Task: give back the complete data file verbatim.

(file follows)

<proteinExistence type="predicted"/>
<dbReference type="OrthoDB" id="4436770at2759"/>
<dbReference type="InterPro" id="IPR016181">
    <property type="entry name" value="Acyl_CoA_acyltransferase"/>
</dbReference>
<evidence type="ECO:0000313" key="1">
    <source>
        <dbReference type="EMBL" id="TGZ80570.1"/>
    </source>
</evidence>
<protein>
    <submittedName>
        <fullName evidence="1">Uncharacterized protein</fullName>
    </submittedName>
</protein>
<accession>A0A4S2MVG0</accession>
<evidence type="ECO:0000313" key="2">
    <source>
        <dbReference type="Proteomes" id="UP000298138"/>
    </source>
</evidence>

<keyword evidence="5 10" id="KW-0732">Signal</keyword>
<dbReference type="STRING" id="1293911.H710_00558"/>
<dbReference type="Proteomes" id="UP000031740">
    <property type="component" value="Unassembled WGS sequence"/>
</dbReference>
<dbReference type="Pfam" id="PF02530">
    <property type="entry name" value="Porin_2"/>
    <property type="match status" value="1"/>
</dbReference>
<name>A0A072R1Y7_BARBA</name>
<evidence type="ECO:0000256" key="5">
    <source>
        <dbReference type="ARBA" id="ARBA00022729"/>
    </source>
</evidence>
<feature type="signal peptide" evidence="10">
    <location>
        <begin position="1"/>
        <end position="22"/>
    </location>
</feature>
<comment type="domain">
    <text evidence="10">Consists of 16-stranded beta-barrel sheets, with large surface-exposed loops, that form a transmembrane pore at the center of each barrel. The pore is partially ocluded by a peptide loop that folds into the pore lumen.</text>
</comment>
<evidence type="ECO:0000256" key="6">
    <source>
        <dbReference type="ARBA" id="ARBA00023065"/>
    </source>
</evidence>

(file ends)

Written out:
<proteinExistence type="predicted"/>
<dbReference type="OrthoDB" id="4436770at2759"/>
<dbReference type="InterPro" id="IPR016181">
    <property type="entry name" value="Acyl_CoA_acyltransferase"/>
</dbReference>
<evidence type="ECO:0000313" key="1">
    <source>
        <dbReference type="EMBL" id="TGZ80570.1"/>
    </source>
</evidence>
<protein>
    <submittedName>
        <fullName evidence="1">Uncharacterized protein</fullName>
    </submittedName>
</protein>
<accession>A0A4S2MVG0</accession>
<evidence type="ECO:0000313" key="2">
    <source>
        <dbReference type="Proteomes" id="UP000298138"/>
    </source>
</evidence>

<keyword evidence="5 10" id="KW-0732">Signal</keyword>
<dbReference type="STRING" id="1293911.H710_00558"/>
<dbReference type="Proteomes" id="UP000031740">
    <property type="component" value="Unassembled WGS sequence"/>
</dbReference>
<dbReference type="Pfam" id="PF02530">
    <property type="entry name" value="Porin_2"/>
    <property type="match status" value="1"/>
</dbReference>
<name>A0A072R1Y7_BARBA</name>
<evidence type="ECO:0000256" key="5">
    <source>
        <dbReference type="ARBA" id="ARBA00022729"/>
    </source>
</evidence>
<feature type="signal peptide" evidence="10">
    <location>
        <begin position="1"/>
        <end position="22"/>
    </location>
</feature>
<comment type="domain">
    <text evidence="10">Consists of 16-stranded beta-barrel sheets, with large surface-exposed loops, that form a transmembrane pore at the center of each barrel. The pore is partially ocluded by a peptide loop that folds into the pore lumen.</text>
</comment>
<evidence type="ECO:0000256" key="6">
    <source>
        <dbReference type="ARBA" id="ARBA00023065"/>
    </source>
</evidence>